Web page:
the three cents.
War erupts in this strange, remote world, and Roger Drum is forced to find a way to save the Shareen peoples from the mammoth-riding, simian Druthga tribes. Stepping up to the plate, he unites onetime enemies in an alliance to change the face of the political sphere forever, including resolving a longtime legend of the Shareen. Big surprises and savage warfare abound in this concluding chapter to the excellent excellent excellent series. Frazetta would have been elated.
Napton does a nice bit of symmetry here, as Drum returns to conquer the first race he encountered in this world after losing his memories in the crash that brought him here, and before all is said and done he has his memory literally knocked back into him, turning the plot for the series as a whole into a bit of a palindrome. But seeing just how exactly Drum is rechristened Thun’da is the big deal for the issue, in a climax bigger and more meaningfully impactful than any single issue I’ve read in ages. Also, having Pha fighting on the frontlines was a welcome thing too, as opposed to her original incarnation of “Oh I’m a scantily clad, ridiculously beautiful but naive lady having troubles in the jungles please oh please rescue me” vibe. She doesn’t quite go all badass Red Sonja on us, but having her be the sort to pick up arms only to at least try to defend her people makes her so much more than a mere furry thong model. This entire issue is insanely rich in character development, despite the massive amount of fight sequencing.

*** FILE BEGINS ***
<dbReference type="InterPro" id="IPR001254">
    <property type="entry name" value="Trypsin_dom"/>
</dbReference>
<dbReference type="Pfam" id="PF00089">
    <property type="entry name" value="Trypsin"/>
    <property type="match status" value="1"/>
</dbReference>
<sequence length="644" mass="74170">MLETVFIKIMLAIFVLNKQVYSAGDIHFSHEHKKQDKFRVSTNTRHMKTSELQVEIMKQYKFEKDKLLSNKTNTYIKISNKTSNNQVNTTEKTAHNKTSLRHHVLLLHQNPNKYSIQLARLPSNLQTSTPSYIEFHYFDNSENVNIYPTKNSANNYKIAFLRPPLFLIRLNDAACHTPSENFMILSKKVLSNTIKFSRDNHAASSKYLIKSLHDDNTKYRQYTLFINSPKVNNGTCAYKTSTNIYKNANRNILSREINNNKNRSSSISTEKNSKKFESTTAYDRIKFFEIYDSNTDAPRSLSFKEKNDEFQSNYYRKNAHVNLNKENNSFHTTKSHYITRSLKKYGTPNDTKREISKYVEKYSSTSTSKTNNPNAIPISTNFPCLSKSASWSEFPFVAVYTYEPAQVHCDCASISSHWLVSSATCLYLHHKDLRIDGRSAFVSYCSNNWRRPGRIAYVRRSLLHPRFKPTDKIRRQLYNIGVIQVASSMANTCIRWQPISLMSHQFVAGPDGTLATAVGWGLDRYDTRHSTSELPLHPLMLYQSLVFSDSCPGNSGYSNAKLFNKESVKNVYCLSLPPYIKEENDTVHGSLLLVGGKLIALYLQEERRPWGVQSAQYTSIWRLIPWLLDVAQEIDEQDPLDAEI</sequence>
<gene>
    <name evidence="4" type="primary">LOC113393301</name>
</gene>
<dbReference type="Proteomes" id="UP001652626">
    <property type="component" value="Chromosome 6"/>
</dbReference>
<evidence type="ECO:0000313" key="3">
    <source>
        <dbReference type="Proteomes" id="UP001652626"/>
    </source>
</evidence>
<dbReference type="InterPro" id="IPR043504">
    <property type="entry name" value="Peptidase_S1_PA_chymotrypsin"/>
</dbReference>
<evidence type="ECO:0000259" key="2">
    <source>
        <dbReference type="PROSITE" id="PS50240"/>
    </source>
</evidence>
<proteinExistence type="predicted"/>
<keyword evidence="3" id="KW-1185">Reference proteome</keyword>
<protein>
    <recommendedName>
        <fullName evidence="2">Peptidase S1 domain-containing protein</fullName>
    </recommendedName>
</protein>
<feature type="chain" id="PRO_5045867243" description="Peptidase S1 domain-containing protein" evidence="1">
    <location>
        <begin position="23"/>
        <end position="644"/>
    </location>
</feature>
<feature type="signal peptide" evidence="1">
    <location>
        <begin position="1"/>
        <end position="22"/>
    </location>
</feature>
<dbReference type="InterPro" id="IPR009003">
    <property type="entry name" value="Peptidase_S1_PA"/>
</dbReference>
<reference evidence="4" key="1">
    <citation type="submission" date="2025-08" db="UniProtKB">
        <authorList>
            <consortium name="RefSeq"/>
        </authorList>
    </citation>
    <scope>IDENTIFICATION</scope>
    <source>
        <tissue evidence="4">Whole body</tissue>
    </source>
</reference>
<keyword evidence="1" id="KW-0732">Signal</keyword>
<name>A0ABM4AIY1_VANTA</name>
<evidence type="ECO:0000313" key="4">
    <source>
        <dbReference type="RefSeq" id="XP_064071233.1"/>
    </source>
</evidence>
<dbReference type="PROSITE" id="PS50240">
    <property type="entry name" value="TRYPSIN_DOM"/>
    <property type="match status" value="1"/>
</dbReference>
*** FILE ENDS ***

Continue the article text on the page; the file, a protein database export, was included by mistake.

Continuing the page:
Richards hits his highest note here, not just for the series but of his career in progress thus far. His forms are dynamic but realistic, and his layouts and storytelling are full of life and energy. He had been increasingly channeling Frazetta for his work on this title, but this issue he seems to have perfected his very own defining look. It’s a shame to see this book end, but I sure hope another title exists worthy of what he can do now. This comic is neither Tarzan or Conan, and the realism maintained by the art, even with a story full of wooly mammoths and ape-men and cavemen and lush jungle environs and a really freaking huge thing which I shouldn’t spoil, the artwork is as solid and consistent as it is vibrant and savage. Sanz completes the look with a dark water-colored effect, giving a brooding air to the madness of the combat, and Dillon explodes with the imaginative SFX and super keen panel flow. There were a couple of powerhouse lines in particular in this issue, and his reluctance to have them shouted out loud only gave them a tremendous boost of additional dramatic effect. The entire creative team are all winners, and if this book cannot continue I still hope these folks can all find the opportunity to work together again soon and for a long time. Best cover yet from Lee, too.
But in all honesty, Dynamite is cancelling one of its best titles ever in Thun’da. Freud would have had a field day with the wonders that Napton and company have accomplished. So if you missed this gem of a series, do not miss the inevitable trade collection. Let’s bring this baby back!